FK: The elephants came from a random doodle at Mitchell’s Coffee House in Lakeland, FL. I was there with my son, trying to work on some sketches, and my son was trying to get me to do anything but work on my sketches. I just remember being frustrated by the whole ordeal, coming home, and later seeing this doodle of two elephants in my sketchbook. Lucy Cummins, an art director at Simon & Schuster, eventually saw that sketch, and suggested how I might start to turn it into a picture book. I followed her advice and had several publishers fall in love with the characters. Eventually Kate Harrison at Dial Books for Young Readers acquired the manuscript. Plus, elephants are funny. And awesome.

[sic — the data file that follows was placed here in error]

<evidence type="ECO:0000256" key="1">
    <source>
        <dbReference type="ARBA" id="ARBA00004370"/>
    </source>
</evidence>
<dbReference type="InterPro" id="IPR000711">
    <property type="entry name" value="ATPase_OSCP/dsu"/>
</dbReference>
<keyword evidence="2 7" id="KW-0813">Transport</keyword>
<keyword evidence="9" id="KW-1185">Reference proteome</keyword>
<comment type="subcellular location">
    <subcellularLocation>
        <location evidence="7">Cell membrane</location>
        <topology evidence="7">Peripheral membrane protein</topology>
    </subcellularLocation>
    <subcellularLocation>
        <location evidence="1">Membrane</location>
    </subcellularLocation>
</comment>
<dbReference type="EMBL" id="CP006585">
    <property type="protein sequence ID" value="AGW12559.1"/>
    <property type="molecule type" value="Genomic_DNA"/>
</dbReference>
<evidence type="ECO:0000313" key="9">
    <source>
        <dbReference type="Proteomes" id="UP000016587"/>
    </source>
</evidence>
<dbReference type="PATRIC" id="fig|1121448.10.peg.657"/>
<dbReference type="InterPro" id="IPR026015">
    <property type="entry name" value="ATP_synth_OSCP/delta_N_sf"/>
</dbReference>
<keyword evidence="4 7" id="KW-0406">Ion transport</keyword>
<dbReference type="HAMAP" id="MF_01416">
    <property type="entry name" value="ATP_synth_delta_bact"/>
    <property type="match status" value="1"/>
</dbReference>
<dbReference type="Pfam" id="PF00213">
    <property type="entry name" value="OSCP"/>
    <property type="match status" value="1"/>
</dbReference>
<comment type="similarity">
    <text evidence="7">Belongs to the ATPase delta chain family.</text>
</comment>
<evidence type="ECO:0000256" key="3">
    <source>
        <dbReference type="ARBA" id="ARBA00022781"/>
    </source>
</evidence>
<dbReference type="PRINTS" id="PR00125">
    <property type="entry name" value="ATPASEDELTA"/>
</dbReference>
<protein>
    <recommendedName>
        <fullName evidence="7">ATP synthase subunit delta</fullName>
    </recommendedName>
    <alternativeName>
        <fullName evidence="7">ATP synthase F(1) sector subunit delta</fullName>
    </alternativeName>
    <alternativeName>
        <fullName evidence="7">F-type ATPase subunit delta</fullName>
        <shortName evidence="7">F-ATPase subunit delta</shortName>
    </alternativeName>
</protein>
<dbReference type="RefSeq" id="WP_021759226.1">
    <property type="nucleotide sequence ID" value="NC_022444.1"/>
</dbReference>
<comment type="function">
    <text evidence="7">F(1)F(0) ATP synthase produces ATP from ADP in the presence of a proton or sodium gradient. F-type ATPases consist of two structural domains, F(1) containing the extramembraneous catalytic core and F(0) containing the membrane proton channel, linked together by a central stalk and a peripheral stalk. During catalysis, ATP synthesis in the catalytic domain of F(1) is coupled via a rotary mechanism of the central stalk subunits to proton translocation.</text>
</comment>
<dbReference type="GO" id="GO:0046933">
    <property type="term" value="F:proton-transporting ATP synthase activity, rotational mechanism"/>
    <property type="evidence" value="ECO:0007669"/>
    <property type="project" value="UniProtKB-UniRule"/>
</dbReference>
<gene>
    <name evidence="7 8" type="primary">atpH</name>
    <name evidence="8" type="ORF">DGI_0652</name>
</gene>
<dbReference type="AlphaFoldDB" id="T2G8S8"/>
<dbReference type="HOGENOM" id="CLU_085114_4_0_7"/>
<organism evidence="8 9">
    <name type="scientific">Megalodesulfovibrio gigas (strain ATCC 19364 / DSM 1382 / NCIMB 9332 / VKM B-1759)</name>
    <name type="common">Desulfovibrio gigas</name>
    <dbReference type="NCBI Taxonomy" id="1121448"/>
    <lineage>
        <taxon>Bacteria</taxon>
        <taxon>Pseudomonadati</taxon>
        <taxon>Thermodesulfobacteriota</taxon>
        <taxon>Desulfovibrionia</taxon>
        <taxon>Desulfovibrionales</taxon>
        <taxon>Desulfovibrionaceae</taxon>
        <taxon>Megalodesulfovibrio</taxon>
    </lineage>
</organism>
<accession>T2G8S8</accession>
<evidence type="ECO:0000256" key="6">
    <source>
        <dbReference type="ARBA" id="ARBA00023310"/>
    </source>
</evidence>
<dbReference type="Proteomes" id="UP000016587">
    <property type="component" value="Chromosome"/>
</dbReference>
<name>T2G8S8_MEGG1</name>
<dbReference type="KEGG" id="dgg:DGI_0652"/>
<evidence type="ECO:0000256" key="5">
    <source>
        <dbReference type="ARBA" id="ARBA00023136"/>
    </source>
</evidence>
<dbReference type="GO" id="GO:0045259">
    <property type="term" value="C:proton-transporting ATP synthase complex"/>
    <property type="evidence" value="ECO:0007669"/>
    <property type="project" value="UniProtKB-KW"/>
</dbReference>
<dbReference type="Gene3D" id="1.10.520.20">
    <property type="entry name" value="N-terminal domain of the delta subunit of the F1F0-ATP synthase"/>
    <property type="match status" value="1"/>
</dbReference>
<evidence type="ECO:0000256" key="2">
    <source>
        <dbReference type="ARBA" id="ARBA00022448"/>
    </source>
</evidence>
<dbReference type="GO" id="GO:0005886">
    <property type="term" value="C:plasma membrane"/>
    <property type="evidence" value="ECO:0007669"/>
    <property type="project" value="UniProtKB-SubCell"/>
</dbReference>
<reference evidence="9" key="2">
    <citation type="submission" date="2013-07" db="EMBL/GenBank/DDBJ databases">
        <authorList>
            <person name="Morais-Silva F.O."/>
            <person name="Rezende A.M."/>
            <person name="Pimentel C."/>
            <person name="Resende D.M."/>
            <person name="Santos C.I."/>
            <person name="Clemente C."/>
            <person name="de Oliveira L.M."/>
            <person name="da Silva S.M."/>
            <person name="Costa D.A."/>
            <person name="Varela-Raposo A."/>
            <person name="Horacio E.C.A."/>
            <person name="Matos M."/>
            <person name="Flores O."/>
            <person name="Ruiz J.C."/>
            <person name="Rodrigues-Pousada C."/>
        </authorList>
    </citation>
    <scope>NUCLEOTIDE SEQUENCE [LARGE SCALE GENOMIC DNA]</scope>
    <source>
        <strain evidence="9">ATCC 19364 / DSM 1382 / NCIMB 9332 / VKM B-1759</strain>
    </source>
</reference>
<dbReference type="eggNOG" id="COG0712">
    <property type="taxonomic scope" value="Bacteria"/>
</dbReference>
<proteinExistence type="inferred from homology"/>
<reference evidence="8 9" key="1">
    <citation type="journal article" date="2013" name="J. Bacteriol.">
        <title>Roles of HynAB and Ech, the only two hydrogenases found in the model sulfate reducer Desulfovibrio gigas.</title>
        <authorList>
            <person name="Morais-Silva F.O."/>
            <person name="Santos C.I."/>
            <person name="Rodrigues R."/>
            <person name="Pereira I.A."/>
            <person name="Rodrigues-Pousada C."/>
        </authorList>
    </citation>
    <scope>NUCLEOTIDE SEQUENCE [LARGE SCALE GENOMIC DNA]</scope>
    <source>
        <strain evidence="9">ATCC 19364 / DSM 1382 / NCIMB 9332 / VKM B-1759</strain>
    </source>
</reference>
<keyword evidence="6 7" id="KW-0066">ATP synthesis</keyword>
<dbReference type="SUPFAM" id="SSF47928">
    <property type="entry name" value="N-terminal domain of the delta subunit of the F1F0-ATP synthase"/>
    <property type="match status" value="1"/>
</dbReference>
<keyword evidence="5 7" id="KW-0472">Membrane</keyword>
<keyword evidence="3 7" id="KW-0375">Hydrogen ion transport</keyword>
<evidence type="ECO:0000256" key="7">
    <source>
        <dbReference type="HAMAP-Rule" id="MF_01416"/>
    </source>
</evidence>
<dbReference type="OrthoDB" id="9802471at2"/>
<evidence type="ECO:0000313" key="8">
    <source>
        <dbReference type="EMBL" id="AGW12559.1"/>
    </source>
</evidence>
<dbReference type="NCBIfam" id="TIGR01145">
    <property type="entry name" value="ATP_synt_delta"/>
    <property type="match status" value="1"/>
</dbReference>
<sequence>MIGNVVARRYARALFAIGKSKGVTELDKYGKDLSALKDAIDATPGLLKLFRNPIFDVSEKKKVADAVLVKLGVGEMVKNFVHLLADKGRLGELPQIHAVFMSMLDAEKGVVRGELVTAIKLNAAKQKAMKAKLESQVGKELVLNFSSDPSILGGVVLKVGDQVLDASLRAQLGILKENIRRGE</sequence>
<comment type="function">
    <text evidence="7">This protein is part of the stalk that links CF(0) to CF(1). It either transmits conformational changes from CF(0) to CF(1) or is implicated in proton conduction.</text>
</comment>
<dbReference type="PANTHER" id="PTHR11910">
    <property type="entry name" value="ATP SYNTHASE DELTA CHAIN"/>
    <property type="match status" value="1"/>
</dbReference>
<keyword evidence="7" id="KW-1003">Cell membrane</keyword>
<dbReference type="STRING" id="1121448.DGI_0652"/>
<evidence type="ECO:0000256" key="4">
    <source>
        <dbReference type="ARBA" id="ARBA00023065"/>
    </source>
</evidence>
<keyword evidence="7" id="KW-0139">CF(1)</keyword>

UR: What illustrators and authors inspire you?
FK: One of the coolest things about this industry is the people you get to meet. Growing up I watched all the Chuck Jones cartoons, loved Jim Hensen’s work, and had every Disney animated movie memorized. When I started pursuing the path of becoming an author/illustrator, I got to meet lots and lots of other up-and-coming artists and storytellers who have inspired me. LeUyen Pham (Bedtime for Mommy, Freckleface Strawberry) recently accepted my FB friend request, so she’s at the top of my mind. I love her line work and the expressions that she gets from her characters. I got to watch Molly Idle (Tea Rex, Flora and the Flamingo) go from working for small indie publishers to winning a Caldecott honor last year. Dan Santat (Beekle, Sidekicks) has awesome writing/illustrating chops, and he gave me great advice early on. And the prolific Paul Zelinsky (Z is For Moose, The Wheels on the Bus, many others) has been kind enough to let me ask him lots of rookie questions along the way.
UR: Are you working on anything else?